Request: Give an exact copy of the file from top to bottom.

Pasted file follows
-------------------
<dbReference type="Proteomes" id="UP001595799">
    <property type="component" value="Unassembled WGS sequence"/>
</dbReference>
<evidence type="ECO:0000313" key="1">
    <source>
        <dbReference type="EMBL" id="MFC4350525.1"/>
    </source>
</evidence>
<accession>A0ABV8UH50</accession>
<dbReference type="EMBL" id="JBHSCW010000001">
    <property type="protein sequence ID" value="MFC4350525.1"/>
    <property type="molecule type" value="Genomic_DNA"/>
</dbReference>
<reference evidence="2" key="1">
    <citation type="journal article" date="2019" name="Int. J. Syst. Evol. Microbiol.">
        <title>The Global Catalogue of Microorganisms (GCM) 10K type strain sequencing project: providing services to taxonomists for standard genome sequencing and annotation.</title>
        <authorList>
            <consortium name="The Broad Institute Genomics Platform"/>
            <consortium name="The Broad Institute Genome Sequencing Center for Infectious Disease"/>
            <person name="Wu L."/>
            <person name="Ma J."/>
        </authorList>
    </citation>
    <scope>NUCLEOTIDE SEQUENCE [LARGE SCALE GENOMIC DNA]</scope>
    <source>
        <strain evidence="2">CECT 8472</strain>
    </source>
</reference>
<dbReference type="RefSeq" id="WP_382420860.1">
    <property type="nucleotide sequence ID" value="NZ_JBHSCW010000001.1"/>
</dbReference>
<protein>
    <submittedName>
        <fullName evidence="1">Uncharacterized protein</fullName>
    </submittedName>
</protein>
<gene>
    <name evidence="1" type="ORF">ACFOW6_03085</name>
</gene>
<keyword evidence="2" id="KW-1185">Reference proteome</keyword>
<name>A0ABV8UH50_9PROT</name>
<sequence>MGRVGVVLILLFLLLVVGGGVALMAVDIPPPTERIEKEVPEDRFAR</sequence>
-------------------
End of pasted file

<dbReference type="Proteomes" id="UP001595799">
    <property type="component" value="Unassembled WGS sequence"/>
</dbReference>
<evidence type="ECO:0000313" key="1">
    <source>
        <dbReference type="EMBL" id="MFC4350525.1"/>
    </source>
</evidence>
<accession>A0ABV8UH50</accession>
<dbReference type="EMBL" id="JBHSCW010000001">
    <property type="protein sequence ID" value="MFC4350525.1"/>
    <property type="molecule type" value="Genomic_DNA"/>
</dbReference>
<reference evidence="2" key="1">
    <citation type="journal article" date="2019" name="Int. J. Syst. Evol. Microbiol.">
        <title>The Global Catalogue of Microorganisms (GCM) 10K type strain sequencing project: providing services to taxonomists for standard genome sequencing and annotation.</title>
        <authorList>
            <consortium name="The Broad Institute Genomics Platform"/>
            <consortium name="The Broad Institute Genome Sequencing Center for Infectious Disease"/>
            <person name="Wu L."/>
            <person name="Ma J."/>
        </authorList>
    </citation>
    <scope>NUCLEOTIDE SEQUENCE [LARGE SCALE GENOMIC DNA]</scope>
    <source>
        <strain evidence="2">CECT 8472</strain>
    </source>
</reference>
<dbReference type="RefSeq" id="WP_382420860.1">
    <property type="nucleotide sequence ID" value="NZ_JBHSCW010000001.1"/>
</dbReference>
<protein>
    <submittedName>
        <fullName evidence="1">Uncharacterized protein</fullName>
    </submittedName>
</protein>
<gene>
    <name evidence="1" type="ORF">ACFOW6_03085</name>
</gene>
<keyword evidence="2" id="KW-1185">Reference proteome</keyword>
<name>A0ABV8UH50_9PROT</name>
<sequence>MGRVGVVLILLFLLLVVGGGVALMAVDIPPPTERIEKEVPEDRFAR</sequence>